Abstract

Foraminiferal assemblages, sediments, and δ13C, δ15N, and C:N ratios are used to investigate how aquaculture in the Setiu estuarine-lagoonal system (SEL) in Terengganu, Malaysia has affected environmental quality since the mid-1970s. Three cores were collected beneath floating fish-cage sites, two (S43 and S40) from the lagoon and one (S9A) from the estuary. The δ13C and δ15N signatures of core sediment indicate terrestrial sources for organic matter, including mangrove vegetation, throughout the cores. Percent carbon, percent nitrogen, and percent mud increase up core throughout S43. In S40, a similar up-core increase reverses, possibly related to the northward migration of an inlet to a more proximal position. In core S9A a similar reversal in these measurements corresponds to recent abandonment of fish cages at this location.

Foraminiferal assemblages in cores S43 and S40 are dominated by calcareous taxa, in particular Ammonia aff. A. aoteana and Rosalina globularis. Agglutinated specimens, particularly of Ammobaculites exiguus, increase in abundance near the top of S43 and S40, likely in response to an increase in organic matter. Core S9A contains only agglutinated foraminifera, with Trochammina amnicola, Ammotium directum, Am. exiguus, and Miliammina fusca as the most abundant species. Foraminiferal assemblages do not change at sharp boundaries between sand and mud units in S9A, where T. amnicola dominates assemblages throughout the core except in the uppermost 4 cm. This is likely due to taphonomic loss of the delicate M. fusca down core. The percent of live specimens is relatively low in all three cores. The densities of dead foraminifera at S43 and S40 are extremely high at the base of the cores (i.e., at the onset of aquaculture) and near the surface of S40. These high densities are attributed to a baffling effect created by the fish cages as tidal currents transport sediments northwards in the lagoon.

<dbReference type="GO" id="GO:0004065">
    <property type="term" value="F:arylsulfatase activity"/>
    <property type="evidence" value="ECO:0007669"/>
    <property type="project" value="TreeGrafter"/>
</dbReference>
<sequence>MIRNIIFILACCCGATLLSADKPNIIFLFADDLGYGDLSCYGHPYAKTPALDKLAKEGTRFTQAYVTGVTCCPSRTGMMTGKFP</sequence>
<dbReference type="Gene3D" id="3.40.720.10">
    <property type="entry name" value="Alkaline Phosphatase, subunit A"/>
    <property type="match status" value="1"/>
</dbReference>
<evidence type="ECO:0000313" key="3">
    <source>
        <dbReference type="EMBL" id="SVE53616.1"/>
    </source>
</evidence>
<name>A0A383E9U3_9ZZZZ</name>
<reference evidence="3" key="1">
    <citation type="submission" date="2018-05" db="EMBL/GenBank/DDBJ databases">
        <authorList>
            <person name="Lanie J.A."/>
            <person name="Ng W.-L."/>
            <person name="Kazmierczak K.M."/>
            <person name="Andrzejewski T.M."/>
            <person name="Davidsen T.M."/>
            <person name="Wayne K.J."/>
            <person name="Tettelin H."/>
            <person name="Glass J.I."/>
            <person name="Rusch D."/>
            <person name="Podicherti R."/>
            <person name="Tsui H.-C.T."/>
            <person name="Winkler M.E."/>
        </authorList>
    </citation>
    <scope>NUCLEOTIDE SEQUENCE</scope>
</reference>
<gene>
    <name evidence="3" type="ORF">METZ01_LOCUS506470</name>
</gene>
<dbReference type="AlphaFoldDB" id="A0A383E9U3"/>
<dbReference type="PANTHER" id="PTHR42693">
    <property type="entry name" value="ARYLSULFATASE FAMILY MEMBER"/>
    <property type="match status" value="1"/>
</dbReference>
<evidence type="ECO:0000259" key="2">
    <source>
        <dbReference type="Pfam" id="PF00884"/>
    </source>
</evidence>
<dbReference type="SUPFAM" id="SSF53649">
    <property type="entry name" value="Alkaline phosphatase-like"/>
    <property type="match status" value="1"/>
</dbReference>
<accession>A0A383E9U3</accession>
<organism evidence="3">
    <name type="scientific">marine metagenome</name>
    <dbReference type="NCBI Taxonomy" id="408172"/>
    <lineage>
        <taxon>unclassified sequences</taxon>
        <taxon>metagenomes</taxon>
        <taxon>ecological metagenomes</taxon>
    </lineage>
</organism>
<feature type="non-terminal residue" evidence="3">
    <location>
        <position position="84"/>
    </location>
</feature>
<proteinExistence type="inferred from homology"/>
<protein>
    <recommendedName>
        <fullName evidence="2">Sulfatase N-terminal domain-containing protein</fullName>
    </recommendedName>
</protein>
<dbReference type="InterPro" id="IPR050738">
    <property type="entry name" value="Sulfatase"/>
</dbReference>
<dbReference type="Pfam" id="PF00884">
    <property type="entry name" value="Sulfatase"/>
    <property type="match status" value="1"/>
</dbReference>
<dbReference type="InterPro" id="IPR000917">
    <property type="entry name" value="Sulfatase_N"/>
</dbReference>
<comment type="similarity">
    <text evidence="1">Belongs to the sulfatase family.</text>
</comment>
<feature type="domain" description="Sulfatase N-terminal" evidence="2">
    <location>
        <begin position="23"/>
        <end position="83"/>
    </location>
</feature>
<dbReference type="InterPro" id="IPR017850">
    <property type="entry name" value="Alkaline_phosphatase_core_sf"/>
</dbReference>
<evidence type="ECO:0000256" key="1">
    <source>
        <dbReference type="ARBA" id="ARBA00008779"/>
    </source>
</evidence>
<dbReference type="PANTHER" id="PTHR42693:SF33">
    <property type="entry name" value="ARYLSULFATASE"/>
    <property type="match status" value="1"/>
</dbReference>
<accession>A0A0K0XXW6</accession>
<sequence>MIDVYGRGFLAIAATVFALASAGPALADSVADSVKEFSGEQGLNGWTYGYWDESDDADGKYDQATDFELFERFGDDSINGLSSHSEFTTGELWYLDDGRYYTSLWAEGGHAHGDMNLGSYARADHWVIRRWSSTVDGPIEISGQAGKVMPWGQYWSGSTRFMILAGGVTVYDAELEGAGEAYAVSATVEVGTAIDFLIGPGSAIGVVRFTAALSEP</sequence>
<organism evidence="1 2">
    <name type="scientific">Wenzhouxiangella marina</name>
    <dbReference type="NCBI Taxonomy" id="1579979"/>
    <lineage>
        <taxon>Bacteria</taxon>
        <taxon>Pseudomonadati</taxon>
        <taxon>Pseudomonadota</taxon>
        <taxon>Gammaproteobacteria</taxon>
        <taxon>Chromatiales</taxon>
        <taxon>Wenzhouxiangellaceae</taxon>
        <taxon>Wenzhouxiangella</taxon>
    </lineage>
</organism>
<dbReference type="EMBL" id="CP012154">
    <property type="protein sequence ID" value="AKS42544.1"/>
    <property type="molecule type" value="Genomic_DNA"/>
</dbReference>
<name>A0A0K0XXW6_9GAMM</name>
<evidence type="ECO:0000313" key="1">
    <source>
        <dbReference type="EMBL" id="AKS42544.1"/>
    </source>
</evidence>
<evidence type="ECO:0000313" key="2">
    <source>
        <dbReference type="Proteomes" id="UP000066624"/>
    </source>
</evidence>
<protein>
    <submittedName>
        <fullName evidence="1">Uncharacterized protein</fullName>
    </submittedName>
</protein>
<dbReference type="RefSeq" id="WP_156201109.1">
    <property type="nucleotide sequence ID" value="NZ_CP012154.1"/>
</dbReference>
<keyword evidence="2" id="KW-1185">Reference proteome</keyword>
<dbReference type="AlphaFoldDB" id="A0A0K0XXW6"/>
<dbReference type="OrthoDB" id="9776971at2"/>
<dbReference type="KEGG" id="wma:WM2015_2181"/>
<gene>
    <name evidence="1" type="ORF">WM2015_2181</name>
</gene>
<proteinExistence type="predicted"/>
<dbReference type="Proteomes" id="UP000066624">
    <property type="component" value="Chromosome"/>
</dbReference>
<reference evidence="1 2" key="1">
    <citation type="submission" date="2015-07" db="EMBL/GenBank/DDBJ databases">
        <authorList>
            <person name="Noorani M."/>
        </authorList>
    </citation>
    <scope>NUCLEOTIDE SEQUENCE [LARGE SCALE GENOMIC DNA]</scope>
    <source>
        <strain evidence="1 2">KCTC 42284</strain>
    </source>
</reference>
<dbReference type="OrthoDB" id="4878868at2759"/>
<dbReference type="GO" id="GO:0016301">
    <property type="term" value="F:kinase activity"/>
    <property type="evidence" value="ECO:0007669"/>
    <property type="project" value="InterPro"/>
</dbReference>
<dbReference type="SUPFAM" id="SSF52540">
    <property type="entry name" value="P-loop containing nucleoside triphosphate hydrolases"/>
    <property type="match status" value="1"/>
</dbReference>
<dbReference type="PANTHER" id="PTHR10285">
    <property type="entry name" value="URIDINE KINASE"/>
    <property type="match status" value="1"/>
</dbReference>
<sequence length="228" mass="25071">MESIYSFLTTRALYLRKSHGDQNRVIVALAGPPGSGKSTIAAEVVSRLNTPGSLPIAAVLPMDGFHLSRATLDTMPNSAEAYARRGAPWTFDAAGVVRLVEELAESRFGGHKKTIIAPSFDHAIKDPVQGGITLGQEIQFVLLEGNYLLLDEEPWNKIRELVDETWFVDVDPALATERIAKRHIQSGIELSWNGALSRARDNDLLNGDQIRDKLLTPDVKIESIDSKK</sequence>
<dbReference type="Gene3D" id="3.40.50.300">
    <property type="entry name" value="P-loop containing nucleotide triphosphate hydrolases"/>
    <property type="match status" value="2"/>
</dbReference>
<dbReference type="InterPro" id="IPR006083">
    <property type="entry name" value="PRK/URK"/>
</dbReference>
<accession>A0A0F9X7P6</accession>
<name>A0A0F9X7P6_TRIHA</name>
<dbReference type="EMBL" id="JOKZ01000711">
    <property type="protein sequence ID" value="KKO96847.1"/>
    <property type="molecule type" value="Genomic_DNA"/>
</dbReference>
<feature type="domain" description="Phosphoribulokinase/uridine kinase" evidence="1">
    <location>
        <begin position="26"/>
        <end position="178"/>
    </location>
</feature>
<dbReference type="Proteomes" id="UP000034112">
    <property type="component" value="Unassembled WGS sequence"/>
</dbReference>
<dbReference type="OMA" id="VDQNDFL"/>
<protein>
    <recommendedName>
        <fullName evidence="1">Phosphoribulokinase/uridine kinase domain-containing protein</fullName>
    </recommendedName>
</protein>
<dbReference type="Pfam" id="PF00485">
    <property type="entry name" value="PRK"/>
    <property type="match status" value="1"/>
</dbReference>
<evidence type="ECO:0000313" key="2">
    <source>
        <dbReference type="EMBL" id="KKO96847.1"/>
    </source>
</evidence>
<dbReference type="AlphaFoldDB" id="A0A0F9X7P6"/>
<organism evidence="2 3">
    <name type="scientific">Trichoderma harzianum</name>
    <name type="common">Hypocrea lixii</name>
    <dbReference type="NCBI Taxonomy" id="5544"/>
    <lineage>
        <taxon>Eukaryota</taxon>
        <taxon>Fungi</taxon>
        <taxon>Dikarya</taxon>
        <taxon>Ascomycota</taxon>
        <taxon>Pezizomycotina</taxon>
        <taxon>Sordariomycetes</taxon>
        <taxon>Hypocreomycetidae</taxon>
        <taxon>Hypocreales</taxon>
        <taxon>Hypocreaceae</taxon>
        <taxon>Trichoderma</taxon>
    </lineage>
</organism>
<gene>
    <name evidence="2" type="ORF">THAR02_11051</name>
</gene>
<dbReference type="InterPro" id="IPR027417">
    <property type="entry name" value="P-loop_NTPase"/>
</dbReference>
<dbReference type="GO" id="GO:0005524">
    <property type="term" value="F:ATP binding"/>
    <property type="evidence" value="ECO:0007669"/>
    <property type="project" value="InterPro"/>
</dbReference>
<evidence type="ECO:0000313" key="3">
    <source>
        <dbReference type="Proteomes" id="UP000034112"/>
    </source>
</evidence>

Aquaculture has affected organic-matter content, sediment characteristics, and foraminiferal distributions in the SEL. However, rapid return (probably within one–three years) to pre-aquaculture conditions after the abandonment of S9A and a slower return to pre-aquaculture conditions in S40 suggest that environmental health of the SEL is not overly compromised by the current scale of floating fish-cage aquaculture, particularly where significant tidal flushing occurs.

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